View has revisited some of the people and places it reported on in the last several months. Among them:
--Hollywood's Masquers Club, which because of declining funds sold its building and moved.
--Jimmy and Ricky Sperry, blinded in an accident 11 years ago, who received cornea transplants in August.
--Balu Natarajan, who triumphed over 167 other youngsters to win the National Spelling Bee in June.
Two years ago the Rev. Richard C. Hall, director of St. Barnabas Senior Center in the MacArthur Park area, took the first step toward construction of a $2.6-million three-story facility to integrate and expand its multiple services to the aging.
How are things progressing?
"Rather explosively," Hall said happily.
This year there have been several significant moves forward.
First, Hall enlisted the consulting services of the Executive Service Corps of Southern California, which sent St. Barnabas two enthusiastic and experienced advisers in community activities: Meno Lake, the retired chairman of Transamerica Occidental Life Insurance, and Ray Herzog, a retired government relations executive at Arco. Both have served in a variety of community projects.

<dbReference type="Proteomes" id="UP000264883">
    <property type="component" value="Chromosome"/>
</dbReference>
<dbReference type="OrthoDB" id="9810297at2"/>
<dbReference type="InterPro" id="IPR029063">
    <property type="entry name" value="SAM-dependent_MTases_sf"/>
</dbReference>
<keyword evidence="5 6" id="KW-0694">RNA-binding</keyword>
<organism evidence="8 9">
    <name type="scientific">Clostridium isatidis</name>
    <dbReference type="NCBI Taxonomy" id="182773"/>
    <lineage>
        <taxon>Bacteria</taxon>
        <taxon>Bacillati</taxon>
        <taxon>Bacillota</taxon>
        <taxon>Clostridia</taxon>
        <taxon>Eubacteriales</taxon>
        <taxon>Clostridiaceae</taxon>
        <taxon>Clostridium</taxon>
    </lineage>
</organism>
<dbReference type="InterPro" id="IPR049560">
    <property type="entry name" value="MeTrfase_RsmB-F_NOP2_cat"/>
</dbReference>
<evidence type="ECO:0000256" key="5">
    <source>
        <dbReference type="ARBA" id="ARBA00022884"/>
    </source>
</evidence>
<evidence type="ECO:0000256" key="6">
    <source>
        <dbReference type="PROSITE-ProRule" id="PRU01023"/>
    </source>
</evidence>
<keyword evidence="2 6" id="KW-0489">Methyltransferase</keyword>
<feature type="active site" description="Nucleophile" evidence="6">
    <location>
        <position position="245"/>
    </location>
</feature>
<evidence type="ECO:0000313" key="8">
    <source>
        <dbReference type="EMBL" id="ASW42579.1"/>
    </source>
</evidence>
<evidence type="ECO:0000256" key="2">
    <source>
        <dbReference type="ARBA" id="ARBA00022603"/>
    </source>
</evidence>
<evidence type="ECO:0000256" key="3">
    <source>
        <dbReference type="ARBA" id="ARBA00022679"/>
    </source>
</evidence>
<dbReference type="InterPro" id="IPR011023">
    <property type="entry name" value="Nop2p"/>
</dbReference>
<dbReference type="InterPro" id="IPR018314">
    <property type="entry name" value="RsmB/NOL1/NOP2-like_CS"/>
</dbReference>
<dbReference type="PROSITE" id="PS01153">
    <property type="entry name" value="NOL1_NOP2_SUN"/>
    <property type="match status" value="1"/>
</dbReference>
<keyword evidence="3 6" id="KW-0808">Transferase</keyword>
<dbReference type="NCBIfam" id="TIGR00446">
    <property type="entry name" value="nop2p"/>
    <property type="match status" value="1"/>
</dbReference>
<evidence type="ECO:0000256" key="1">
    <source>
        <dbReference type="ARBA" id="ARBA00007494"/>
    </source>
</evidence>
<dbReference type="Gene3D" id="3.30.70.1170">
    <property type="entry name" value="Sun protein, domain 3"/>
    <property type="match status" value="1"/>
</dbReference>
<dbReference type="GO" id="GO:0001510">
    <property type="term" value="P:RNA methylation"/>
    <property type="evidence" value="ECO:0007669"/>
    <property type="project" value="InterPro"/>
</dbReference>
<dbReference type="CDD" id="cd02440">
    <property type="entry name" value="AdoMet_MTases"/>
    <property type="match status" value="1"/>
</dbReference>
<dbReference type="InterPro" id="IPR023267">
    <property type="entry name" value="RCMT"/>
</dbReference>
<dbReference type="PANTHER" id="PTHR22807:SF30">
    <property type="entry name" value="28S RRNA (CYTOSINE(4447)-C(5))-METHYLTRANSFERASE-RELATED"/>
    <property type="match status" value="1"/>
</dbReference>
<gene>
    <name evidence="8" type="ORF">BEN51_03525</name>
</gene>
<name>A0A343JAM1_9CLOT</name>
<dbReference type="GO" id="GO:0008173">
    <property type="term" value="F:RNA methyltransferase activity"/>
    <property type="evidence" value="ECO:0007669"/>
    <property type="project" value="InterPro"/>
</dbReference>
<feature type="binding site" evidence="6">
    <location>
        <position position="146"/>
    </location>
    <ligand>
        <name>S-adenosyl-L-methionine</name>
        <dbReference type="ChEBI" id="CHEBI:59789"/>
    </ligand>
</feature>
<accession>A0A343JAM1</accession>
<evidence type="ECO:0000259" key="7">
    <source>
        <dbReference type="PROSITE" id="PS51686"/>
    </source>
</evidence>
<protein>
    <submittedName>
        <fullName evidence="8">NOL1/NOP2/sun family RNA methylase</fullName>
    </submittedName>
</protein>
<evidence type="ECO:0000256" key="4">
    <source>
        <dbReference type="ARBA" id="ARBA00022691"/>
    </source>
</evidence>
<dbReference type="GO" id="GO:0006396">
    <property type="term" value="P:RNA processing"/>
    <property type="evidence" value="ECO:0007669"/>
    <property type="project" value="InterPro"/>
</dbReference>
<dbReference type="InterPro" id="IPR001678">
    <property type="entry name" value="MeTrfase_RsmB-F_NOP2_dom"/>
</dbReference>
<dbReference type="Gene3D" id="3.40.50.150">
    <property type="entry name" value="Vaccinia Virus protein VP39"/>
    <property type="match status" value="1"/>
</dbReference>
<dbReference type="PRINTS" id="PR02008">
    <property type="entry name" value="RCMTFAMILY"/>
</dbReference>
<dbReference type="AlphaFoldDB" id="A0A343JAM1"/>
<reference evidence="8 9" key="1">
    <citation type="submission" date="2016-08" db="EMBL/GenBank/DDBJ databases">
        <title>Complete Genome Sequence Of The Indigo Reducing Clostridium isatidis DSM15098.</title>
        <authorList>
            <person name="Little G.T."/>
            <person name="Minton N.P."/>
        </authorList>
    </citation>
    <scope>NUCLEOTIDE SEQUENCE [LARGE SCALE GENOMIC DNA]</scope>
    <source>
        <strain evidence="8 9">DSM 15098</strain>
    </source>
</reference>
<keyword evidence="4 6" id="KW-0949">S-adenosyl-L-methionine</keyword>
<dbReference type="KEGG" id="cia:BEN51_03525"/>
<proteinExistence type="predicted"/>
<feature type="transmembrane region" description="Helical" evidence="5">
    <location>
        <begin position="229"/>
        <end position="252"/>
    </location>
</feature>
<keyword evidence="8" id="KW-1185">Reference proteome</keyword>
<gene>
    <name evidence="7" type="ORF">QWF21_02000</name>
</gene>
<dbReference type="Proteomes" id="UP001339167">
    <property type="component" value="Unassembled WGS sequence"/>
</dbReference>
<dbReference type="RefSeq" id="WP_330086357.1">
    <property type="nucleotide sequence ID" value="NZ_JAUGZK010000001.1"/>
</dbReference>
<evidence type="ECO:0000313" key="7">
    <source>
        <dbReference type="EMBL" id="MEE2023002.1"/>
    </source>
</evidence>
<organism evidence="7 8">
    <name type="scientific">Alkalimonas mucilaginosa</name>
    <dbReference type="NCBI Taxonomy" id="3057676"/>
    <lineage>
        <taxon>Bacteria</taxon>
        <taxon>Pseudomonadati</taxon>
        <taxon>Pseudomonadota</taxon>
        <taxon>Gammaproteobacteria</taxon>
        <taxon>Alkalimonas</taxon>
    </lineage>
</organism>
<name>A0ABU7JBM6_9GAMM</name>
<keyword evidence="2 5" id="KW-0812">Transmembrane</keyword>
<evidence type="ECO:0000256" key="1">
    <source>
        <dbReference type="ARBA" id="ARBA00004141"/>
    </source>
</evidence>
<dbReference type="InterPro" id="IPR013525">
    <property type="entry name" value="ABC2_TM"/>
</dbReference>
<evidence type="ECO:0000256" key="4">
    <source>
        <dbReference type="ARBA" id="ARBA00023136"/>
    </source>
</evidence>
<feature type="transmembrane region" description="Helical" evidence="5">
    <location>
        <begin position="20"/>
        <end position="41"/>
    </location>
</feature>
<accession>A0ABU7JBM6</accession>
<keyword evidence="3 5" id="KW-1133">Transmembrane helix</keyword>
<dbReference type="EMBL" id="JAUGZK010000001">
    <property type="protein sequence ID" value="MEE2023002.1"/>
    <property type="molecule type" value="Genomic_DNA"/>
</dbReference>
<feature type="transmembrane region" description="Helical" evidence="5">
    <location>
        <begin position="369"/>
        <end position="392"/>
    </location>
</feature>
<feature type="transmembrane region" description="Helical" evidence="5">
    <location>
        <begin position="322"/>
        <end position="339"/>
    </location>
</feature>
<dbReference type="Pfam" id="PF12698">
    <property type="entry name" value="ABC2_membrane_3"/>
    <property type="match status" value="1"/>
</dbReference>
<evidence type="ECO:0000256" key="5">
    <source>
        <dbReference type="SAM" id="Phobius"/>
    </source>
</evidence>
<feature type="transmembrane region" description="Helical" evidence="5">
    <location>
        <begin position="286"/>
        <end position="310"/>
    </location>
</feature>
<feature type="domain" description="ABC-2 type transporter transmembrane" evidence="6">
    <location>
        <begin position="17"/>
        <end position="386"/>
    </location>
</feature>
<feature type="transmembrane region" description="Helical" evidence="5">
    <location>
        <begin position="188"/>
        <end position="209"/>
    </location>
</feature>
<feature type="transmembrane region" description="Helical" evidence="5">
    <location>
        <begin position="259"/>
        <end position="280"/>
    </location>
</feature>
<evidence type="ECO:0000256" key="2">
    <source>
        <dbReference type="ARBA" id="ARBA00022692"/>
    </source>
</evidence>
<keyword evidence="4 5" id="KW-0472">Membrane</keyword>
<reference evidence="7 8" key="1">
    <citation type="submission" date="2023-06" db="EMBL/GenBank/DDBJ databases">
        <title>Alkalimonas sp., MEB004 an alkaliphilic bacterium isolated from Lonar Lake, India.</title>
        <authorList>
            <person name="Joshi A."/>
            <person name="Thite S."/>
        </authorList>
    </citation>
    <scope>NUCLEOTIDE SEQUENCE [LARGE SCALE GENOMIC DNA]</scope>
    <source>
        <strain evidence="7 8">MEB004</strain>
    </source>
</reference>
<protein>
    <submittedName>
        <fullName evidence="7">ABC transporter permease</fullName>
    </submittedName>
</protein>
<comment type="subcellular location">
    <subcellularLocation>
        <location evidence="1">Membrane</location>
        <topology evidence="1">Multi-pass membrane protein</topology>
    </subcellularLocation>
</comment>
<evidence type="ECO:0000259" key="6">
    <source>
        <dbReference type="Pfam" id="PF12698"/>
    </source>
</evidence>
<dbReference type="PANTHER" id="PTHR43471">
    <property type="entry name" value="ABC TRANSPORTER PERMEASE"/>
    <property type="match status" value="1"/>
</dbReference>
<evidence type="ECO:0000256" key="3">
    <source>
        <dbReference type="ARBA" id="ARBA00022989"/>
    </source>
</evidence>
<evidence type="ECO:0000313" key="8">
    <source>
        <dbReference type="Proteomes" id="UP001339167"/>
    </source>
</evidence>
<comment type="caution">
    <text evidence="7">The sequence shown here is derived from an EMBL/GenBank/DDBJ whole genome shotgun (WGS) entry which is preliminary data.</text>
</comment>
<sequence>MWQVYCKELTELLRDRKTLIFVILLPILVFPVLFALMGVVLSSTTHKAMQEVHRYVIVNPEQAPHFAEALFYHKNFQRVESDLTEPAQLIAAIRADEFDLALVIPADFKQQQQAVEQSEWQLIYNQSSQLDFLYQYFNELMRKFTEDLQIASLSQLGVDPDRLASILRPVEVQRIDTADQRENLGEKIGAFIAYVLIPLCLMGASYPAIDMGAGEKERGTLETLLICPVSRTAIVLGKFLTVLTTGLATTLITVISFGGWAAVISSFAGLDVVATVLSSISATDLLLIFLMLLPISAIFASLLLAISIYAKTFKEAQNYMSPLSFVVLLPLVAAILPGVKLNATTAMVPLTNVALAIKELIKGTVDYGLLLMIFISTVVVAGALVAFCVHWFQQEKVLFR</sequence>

In July, View reported on their goal to develop a board of directors experienced in fund raising. Some members have been added, and, at a January luncheon, a leadership council will be formed to foster corporate support for St. Barnabas' building program, Hall said.
Meanwhile, the center's leaders are approaching a foundation for a $500,000 matching grant.
But the most significant progress is a boon from California voters.
"We will receive $1.7 million from the California Senior Center Bond Act (Proposition 30)," Hall said. "That is more than any other center in the state will get."
While the cost of the project has risen to $2.7 million, Hall said that so far it has been a pay-as-you-go operation: "We are still in the black." With $1.7 million from the bond act and a possible $500,000 from a foundation, the center needs to raise another $500,000 through matching funds.
"The bond act really solidified the project," Hall said. "Now it is a tactical matter rather than a dream."
St. Barnabas Senior Center's services include Meals on Wheels for homebound seniors, sheltered care, information and referral, educational programs, volunteer opportunities, grocery shopping and delivery, transportation, housing, employment, telephone reassurance, emergency aid and legal assistance by appointment.
The center also has received a $115,000 grant from the state Department of Health Services for an Alzheimer's disease diagnosis and treatment center. That program currently involves 24 patients, Hall said.